Camden, NJ
Informing and Connecting Engaged Citizens
February 24, 2015
In Camden, Housing the Homeless to Ease Strain on Health Resources

Shunting the homeless into shelters, according to some experts, does little or nothing to cure the medical problems that plague this population -- addiction, frequent hospital visits, untreated physical and mental illnesses -- and overburden healthcare providers.

Housing First has established a track record in Mercer County over the past seven years. But the Camden pilot announced yesterday, which is scheduled to begin with up to 50 residents later this year, could be expanded statewide if it’s successful.

The program gives housing vouchers to the homeless so they can rent homes in their communities. It also supplies variety of individually tailored healthcare services, including mental-health and addiction treatment if necessary.

While the financial outlay for the housing alone is significant -- the Department of Community Affairs expects to spend $500,000 annually -- it may be justified by the reduction in emergency-room and inpatient hospital visits. A similar program in New York saved an estimated $10,000 per resident.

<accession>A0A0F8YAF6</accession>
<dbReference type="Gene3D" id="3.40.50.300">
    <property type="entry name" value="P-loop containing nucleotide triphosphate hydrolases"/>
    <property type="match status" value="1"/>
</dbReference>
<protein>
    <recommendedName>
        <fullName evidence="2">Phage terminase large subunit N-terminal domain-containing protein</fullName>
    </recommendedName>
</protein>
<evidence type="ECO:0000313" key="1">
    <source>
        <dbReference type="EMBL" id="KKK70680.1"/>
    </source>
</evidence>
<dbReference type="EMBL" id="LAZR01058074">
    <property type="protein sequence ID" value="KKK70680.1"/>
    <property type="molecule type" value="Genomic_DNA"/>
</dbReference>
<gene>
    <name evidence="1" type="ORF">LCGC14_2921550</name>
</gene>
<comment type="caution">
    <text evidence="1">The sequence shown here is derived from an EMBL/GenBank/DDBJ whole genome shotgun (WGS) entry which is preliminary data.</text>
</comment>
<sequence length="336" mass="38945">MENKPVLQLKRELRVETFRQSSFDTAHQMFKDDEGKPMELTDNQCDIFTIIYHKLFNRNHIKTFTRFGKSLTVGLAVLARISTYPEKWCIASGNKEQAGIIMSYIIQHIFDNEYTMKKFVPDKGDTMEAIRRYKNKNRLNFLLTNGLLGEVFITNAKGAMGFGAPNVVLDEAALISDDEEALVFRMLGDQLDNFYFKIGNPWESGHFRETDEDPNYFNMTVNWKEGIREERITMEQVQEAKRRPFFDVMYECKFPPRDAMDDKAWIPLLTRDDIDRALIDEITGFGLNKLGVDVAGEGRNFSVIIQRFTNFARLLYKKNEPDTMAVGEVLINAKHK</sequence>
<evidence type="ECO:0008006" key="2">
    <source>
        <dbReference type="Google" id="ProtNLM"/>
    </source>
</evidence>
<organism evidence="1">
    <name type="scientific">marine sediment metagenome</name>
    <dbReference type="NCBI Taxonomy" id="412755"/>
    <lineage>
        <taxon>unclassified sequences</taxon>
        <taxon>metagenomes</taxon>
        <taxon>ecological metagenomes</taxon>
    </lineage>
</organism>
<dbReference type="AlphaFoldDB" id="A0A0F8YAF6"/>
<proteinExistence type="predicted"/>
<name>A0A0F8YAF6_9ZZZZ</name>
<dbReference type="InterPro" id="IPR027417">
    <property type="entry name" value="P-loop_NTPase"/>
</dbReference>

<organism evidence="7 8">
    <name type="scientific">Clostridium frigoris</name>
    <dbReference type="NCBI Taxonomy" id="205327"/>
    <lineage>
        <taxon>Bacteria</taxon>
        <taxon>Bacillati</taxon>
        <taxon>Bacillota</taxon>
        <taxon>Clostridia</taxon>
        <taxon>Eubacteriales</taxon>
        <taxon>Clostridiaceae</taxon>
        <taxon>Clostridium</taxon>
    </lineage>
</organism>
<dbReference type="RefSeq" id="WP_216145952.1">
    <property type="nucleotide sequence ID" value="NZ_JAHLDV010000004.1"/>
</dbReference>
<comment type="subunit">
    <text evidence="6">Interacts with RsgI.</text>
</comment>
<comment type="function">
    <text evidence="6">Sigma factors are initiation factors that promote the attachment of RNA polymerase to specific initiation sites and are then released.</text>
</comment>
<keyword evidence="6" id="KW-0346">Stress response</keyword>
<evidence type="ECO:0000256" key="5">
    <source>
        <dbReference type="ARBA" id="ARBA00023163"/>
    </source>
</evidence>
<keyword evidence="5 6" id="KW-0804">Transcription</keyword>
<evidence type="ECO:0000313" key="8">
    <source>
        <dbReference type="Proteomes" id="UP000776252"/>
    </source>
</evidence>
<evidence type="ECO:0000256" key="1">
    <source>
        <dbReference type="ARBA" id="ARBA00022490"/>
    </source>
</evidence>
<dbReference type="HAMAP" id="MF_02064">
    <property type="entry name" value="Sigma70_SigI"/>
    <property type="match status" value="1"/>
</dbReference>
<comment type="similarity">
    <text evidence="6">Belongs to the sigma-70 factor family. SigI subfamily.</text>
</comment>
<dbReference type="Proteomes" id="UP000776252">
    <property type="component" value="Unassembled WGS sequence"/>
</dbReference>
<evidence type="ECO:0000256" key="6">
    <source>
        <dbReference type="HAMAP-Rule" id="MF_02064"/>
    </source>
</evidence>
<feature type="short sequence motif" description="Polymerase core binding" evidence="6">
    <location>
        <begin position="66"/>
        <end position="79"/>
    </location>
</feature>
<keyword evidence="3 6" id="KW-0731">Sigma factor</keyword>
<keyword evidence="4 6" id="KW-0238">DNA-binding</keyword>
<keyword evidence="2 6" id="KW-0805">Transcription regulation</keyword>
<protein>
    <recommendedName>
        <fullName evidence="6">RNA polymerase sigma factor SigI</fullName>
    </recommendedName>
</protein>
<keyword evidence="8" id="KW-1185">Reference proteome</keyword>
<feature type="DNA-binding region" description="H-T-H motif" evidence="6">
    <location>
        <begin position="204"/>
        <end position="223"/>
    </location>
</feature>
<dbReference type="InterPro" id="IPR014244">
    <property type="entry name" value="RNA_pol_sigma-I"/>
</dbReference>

Brenner said that the current system uses permanent housing as a reward for good behavior. Since homelessness contributes to cycles of poor mental health, homeless people often have to apply repeatedly after committing infractions. In Housing First, the services follow once a permanent home is found for a homeless person, which reduces the rate of re-hospitalization.

A key component of the program is the range of services provided to residents. These can include assistance in basic skills like how to cook and clean that many homeless residents struggle with.

The request for proposals to launch the pilot program is expected in March, with an eye on a July launch.

See link to full article below.
In Camden, Housing the Homeless to Ease Strain on Health Resources
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